Johnson Elementary fourth graders recently traveled to Austin with Education in Action’s “Proud to be Texan” field trip.
Teachers and students took their classrooms on the road Friday, March 28. Students visited the Bob Bullock Texas State History Museum and the Texas State Capitol to experience what they are learning in fourth grade Texas History.
On the charter bus ride to Austin, students discussed why Texans are so proud of their unique heritage and participated in activities and games in preparation for their visit. In Austin the students visited the Texas State Capitol where their legislators, The Honorable Kelly Hancock, State Senator, District 9 and The Honorable Giovanni Capriglione, State Representative, District 98, office. Students saw first-hand where Texas laws are made as they toured the State Capitol including the Senate and House of Representatives chambers. At the Bob Bullock Texas State History Museum students explored exhibits about Texas’s earliest inhabitants, the Texas Revolution, and events that created our Lone Star identity. The students’ visit to the museum concluded at the multi-sensory Texas Spirit Theater with the Star of Destiny where they saw and experienced the history of our great state including a gusher exploding from an East Texas oil derrick and the takeoff of Saturn V as seen from Mission Control at the Lyndon B. Johnson Space Center in Houston.
“Education in Action’s field trips are based on the understanding that the most effective way for students to learn is through experience,” stated Lori Duncan, Education in Action’s School Programs Director. “Student activities during Education in Action’s Proud to be Texan” field trip reinforce and supplement fourth grade Texas Essential Knowledge and Skills learning objectives with a focus on why Texans are so proud of their unique heritage.”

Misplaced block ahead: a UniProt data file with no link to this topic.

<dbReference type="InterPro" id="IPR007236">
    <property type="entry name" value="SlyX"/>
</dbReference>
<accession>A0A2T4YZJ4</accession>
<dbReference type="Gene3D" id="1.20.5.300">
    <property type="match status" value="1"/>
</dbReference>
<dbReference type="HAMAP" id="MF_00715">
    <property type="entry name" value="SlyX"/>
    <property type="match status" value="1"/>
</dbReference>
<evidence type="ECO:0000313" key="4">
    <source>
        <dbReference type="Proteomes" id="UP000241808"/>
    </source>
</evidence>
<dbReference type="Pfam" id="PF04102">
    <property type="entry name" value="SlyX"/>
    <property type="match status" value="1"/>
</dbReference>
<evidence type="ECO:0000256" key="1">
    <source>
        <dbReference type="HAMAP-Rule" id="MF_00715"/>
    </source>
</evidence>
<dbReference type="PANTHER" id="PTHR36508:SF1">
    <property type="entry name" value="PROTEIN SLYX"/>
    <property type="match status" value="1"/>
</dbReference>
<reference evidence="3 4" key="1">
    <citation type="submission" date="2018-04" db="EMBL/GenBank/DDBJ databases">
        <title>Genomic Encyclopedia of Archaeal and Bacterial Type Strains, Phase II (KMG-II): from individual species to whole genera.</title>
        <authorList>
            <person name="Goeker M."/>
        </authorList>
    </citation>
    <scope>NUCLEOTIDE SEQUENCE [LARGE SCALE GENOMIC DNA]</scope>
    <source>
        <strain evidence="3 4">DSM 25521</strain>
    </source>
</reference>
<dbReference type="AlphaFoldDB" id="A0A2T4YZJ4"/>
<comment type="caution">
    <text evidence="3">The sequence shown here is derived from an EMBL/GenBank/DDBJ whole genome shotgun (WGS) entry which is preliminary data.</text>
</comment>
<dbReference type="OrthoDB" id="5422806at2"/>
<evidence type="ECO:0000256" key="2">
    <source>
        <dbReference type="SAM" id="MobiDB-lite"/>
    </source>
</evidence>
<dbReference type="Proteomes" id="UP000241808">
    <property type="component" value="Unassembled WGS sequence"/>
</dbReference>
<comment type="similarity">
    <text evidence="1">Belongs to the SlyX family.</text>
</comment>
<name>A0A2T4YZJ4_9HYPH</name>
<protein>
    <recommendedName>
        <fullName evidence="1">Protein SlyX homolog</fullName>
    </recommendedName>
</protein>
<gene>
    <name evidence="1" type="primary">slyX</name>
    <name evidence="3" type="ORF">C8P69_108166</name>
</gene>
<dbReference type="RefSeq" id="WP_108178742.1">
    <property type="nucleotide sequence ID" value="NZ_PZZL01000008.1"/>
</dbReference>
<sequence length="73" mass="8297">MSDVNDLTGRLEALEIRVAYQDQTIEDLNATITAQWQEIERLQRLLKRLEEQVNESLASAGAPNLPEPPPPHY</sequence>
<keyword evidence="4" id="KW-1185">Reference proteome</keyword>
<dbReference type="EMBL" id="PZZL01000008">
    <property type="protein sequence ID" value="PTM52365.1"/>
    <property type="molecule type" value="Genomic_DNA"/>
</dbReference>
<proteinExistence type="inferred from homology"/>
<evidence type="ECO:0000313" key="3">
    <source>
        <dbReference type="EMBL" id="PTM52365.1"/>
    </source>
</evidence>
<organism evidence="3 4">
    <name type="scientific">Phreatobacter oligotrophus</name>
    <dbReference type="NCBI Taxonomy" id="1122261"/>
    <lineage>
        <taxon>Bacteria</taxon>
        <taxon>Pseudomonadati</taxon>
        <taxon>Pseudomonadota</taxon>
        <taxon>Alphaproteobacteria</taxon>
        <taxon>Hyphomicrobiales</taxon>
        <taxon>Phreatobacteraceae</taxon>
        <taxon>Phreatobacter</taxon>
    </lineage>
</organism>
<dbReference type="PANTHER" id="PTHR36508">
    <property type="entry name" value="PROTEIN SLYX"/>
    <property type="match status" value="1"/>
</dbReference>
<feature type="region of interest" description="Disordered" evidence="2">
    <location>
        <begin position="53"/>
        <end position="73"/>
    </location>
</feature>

Education in Action’s Travel, Explore, and Learn field trips make it easy for teachers to take their 3rd, 4th, or 5th grade classrooms on organized, fun, and meaningful site-based learning experiences. Education in Action handles all details, including round-trip charter bus transportation, reservations, and TEKS-based program curriculum, so participating teachers can focus on their students and making connections between the experience and what students are learning in the classroom.
In addition to Travel, Explore, and Learn field trips to Waco/Georgetown, Austin, Dallas, and Fort Worth, Education in Action also offers spring break and summer Lone Star Leadership Academy camps for outstanding 4th-8th graders. During the weeklong, overnight camps, participants experience significant Texas sites in Dallas/Fort Worth, Austin/San Antonio, or Houston/Galveston with Texas educators and a focus on leadership.
Education in Action is a 501(c)(3) non-profit organization dedicated to fostering educated and involved young people. For more information about Education in Action visit www.educationinaction.org.
The librarian at Johnson Elementary School is always looking for unique ways to get students excited about reading and the art of storytelling. Margo Rudder, who also serves as the Library Coordinator for Carroll ISD, organized a visit from the Tipi Storytellers to come to the campus and visit with students. Their visit was funded by the JES PTO.
On a cold Tuesday morning, students huddled inside a 28-foot high tipi, set up on the Johnson Elementary School campus. Inside, the floor was covered with blankets and animal skins. Jaye McLaughlin is one of the groups founders, she told students about the lives of the Cherokee and played music. McLaughlin tours schools across the area, giving students a new perspective about Native American culture. A short video clip of the event is posted below.